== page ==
Tuesday, October 23, 2012

My Old Suitcase

—Photo by Joyce Odam

—Joyce Odam, Sacramento

All night the captured dreamer must ride on the back of the 
bull through the forest of her own dream, through tangles of 
vines with white leaves that catch at her hair, and through 
the four directions that keep pointing and quarreling to keep 
her lost. Morning is at the other end of the dream, but she is 
holding her arm across her eyes as if she can stay asleep 
and not believe where she is, her sleeping-gown in shreds, 
her posture one of mesmerized foreboding. The night is 
heavy and deep and has no dimension; it has swallowed 
every sound and left her this muffled passage where the 
bull, like an old protector, must bear her along, for as long 
as she needs, in this precarious half-sleep, where she cannot 
feel or hear the comforting snort of his effortless breathing 
or the carefully-stepping delicate tread of his feet.

(first pub. in Poetry Depth Quarterly, 1999)


—Joyce Odam
When I traveled to the town of Sorrow,
bringing my old suitcase

full of stones,
and I was long in arriving

where it was cold,
where it was raining,

where doors hung blindly
waiting for me to choose one 

but the town was full of doors,
no knobs, no numbers,

a town of old hotels where all my
old loves were waiting,

dreamed, and lying shadowless 
and strange.

Had they forgotten me?
Was I soon enough to hold them?

(first pub. in Tule Review, 2010)


—Joyce Odam

where I am thin
sorrow pours through
I permit
the passage of sunlight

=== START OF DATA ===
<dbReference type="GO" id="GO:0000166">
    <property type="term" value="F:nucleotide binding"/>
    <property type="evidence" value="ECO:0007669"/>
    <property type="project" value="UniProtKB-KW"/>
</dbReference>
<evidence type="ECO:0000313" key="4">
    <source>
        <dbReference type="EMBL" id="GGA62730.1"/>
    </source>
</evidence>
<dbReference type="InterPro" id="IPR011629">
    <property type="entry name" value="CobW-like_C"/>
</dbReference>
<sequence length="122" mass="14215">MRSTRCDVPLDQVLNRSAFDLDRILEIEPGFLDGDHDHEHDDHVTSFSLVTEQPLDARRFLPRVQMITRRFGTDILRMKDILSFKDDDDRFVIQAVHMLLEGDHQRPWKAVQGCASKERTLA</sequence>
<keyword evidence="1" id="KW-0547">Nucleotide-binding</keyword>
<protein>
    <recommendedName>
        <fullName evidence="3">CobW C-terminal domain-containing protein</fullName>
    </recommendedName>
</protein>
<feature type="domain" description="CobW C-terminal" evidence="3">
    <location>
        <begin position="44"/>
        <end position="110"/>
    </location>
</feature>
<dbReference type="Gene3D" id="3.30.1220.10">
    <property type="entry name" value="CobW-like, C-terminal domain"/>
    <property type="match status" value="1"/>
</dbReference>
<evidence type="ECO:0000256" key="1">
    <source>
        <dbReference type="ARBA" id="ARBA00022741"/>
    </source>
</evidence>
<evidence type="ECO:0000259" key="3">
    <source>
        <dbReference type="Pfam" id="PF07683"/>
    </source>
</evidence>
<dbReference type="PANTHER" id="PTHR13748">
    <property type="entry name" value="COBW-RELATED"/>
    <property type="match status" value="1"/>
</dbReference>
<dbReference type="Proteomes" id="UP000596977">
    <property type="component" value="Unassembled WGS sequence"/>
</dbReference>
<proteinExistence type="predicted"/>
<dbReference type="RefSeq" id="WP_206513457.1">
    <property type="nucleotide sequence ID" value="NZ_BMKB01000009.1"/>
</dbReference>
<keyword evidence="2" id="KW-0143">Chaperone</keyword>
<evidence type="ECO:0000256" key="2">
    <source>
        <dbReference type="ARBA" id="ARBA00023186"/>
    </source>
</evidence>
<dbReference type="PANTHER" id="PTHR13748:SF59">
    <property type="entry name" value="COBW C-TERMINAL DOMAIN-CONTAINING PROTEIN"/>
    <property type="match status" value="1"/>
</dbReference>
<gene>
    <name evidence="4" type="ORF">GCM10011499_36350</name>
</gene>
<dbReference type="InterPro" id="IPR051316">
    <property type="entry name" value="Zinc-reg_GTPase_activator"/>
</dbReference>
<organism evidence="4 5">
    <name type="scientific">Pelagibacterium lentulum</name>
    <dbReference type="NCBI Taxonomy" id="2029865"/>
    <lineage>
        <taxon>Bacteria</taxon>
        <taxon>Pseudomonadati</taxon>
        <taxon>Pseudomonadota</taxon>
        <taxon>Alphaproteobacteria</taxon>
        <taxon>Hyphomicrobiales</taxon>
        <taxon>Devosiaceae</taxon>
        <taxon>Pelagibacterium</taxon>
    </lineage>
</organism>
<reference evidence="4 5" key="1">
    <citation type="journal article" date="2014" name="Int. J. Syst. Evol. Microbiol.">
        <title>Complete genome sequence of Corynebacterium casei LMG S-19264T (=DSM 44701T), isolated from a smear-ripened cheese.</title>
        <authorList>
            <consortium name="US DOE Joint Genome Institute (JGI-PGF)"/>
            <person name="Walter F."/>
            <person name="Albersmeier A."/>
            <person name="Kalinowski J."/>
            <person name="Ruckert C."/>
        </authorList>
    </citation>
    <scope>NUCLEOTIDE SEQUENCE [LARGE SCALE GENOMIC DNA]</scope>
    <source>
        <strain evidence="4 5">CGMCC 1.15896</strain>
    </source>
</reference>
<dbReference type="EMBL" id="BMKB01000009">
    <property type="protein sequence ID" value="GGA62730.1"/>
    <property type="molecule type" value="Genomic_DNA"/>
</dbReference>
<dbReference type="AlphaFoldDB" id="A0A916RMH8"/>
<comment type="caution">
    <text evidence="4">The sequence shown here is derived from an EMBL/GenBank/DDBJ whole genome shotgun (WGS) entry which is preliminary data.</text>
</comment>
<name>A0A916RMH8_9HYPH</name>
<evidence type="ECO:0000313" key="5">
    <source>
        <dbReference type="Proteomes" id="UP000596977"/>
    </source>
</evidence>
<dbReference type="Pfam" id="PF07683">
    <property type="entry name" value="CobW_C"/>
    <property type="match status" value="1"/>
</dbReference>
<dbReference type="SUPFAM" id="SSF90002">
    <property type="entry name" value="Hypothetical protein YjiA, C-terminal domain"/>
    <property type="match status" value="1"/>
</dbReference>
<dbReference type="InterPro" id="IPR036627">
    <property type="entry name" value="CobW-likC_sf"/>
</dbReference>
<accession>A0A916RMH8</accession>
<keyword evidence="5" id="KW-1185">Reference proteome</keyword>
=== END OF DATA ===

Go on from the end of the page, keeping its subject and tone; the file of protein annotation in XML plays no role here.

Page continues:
through these holes
I fold my darkness
like an old quilt of winter
all those squares
taken from old garments
I have been cold
all my life
now I am cured
of my unhappiness
I permit birds to sing
across my landscape
I open my trees for them

(first pub. in Poet News, 1989)

—Photo by Joyce Odam

—Joyce Odam

Through the door—the light,
abstract and meaningless.
The door itself is a passage.
It frames all who enter—
to stay or leave.
It leans a bit toward or away
from the light. It gives
permission. Always allows.
It makes the difference
between forever and never—
the point of view. It has no knob.
It swings, or is a curtain.
It never tires, holding up the walls
that depend on it, that need the roof,
and the floor—the meaning of the door.


—Joyce Odam

(1) why number
these passages of thought
as if to dissect words
from themselves,
as if to portion them
into comprehensibilities . . .

(2) like rooms of the mind
entered and left,
roamed for their strangeness,
for the differences of their moods,
for the sharp pungencies of memories,
for the doors between images
that open and open like inspiration . . .

(3) why number these stanzas
of words
that fumble with effort
or flow into eloquence,
like silken birds
that leave their cages
and brighten the containment
of your mind-house

(4) why number such meanings
of little speeches
so they can return, in sequence,
grief after grief
since they are repetitions
looking for their own beginnings?

(5) will they remember themselves?
the shadows
have hardened into reality,
the cages
ring with lost singing.

(6) you are your own mirror
placed on every wall
reflecting and reflecting
your effort to know yourself
as you will always do
for you are never completed 

(first pub. in Poets' Guild, 1997)


Today's LittleNip:

—Olga Blu Browne, Sacramento

Yesterday began breaking against the
edge of darkness where memory cannot

Listening to the sound of shadows, where
silence isn't always heard.

Behind this hour is the veil of death
and poetry's torn pages.


—Medusa, with thanks to today's contributors! Halloween is coming, of course, and we're already receiving Halloween poems and pix, so let's have at it: our Seed of the Week is Halloween—and, hint hint, that's a very broad theme: everything from Day of the Dead to trick or treat to childhood memories of warm homemade donuts and frosty nights to Scary Bosses I Have Known. Stretch your mind around the season and send your stretch marks to kathykieth@hotmail.com.

—Photo by Joyce Odam